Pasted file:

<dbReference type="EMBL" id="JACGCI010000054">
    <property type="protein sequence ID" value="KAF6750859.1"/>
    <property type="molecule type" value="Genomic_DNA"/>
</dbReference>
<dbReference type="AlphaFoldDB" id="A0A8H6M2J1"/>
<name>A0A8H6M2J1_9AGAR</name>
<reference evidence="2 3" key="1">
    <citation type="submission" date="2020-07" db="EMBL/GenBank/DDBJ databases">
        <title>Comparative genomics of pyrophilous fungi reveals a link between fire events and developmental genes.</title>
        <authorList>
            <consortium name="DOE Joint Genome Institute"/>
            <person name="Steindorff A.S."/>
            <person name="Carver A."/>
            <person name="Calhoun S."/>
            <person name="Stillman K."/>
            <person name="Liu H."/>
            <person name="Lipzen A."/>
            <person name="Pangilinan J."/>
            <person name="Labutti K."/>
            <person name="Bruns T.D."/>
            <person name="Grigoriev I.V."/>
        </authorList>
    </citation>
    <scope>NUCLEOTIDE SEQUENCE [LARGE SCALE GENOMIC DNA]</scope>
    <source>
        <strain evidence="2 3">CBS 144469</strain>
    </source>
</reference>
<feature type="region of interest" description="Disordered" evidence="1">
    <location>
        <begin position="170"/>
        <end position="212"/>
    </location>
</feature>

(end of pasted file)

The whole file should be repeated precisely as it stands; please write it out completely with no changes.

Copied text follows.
<dbReference type="EMBL" id="JACGCI010000054">
    <property type="protein sequence ID" value="KAF6750859.1"/>
    <property type="molecule type" value="Genomic_DNA"/>
</dbReference>
<dbReference type="AlphaFoldDB" id="A0A8H6M2J1"/>
<name>A0A8H6M2J1_9AGAR</name>
<reference evidence="2 3" key="1">
    <citation type="submission" date="2020-07" db="EMBL/GenBank/DDBJ databases">
        <title>Comparative genomics of pyrophilous fungi reveals a link between fire events and developmental genes.</title>
        <authorList>
            <consortium name="DOE Joint Genome Institute"/>
            <person name="Steindorff A.S."/>
            <person name="Carver A."/>
            <person name="Calhoun S."/>
            <person name="Stillman K."/>
            <person name="Liu H."/>
            <person name="Lipzen A."/>
            <person name="Pangilinan J."/>
            <person name="Labutti K."/>
            <person name="Bruns T.D."/>
            <person name="Grigoriev I.V."/>
        </authorList>
    </citation>
    <scope>NUCLEOTIDE SEQUENCE [LARGE SCALE GENOMIC DNA]</scope>
    <source>
        <strain evidence="2 3">CBS 144469</strain>
    </source>
</reference>
<feature type="region of interest" description="Disordered" evidence="1">
    <location>
        <begin position="170"/>
        <end position="212"/>
    </location>
</feature>